Definition of “stuck” - English Dictionary

“stuck” in British English

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stuckverb

uk /stʌk/ us /stʌk/

past simple and past participle of stick

stuckadjective

uk /stʌk/ us /stʌk/

B2 unable to move, or set in a particular position, place, or way of thinking:

This door seems to be stuck - can you help me push it open?
Seven of us were stuck in the lift for over an hour.
I hate being stuck (= having to be) behind a desk - I'd rather work outside.

in a difficult situation, or unable to change or get away from a situation:

We'd be stuck if your sister hadn't offered to come over and look after the children tonight.

C1 not able to continue reading, answering questions, etc. because something is too difficult:

I'm really stuck - do you have any idea how to answer these questions?
be stuck with sb/sth

C2 to have to deal with someone or something unpleasant because you have no choice or because no one else wants to:

We were stuck with him for the entire journey!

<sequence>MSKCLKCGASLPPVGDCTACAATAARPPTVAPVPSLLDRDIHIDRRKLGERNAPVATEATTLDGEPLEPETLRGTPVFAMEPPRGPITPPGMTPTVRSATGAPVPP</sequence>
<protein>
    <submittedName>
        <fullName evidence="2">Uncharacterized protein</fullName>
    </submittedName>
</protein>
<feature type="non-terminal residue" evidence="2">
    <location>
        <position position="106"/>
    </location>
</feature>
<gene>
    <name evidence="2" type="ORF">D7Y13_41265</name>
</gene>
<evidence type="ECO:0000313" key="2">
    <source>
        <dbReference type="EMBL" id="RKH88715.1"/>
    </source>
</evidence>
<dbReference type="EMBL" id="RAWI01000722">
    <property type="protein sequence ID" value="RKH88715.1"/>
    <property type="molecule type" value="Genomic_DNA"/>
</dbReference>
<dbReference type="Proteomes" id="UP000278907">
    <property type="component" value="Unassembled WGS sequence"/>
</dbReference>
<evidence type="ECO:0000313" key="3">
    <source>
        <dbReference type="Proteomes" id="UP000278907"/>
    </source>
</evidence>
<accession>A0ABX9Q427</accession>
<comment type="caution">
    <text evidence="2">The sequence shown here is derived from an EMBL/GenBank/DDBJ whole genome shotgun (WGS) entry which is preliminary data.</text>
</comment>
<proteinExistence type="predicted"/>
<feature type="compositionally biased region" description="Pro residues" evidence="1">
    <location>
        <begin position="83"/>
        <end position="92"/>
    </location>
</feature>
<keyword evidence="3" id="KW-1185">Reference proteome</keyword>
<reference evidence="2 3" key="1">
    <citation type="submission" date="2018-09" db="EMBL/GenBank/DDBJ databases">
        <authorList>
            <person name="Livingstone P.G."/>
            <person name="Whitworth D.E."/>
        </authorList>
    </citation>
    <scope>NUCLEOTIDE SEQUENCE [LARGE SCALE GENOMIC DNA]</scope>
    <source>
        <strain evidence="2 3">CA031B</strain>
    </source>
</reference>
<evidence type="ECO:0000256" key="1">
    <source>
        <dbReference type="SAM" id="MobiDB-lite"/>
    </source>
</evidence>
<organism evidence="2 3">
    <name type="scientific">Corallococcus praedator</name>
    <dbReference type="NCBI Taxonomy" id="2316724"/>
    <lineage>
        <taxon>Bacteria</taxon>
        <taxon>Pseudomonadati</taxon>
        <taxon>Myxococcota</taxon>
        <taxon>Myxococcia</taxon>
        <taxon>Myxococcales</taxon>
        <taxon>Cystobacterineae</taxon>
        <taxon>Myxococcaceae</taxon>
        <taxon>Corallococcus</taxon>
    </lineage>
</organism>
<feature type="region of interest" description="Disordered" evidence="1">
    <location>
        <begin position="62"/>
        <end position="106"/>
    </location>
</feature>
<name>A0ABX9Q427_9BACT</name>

More examples

  • I got stuck in a traffic jam for half an hour.
  • When you're stuck in traffic, a mobile phone's an absolute life-saver.
  • I tried to push the door open but it was stuck.
  • She told me a hilarious story about the time she got stuck in an elevator.
  • A fish bone got stuck in my throat.

(Definition of “stuck” from the Cambridge Advanced Learner's Dictionary & Thesaurus © Cambridge University Press)

“stuck” in American English

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stuck

us /stʌk/

stuck (STICK)

past simple and past participle of stick

stuckadjective [ not gradable ]

us /stʌk/

unable to move from a particular position or place, or unable to change a situation:

This door seems to be stuck.
I hate being stuck at a desk all day.
Ty got stuck with doing the laundry.

(Definition of “stuck” from the Cambridge Academic Content Dictionary © Cambridge University Press)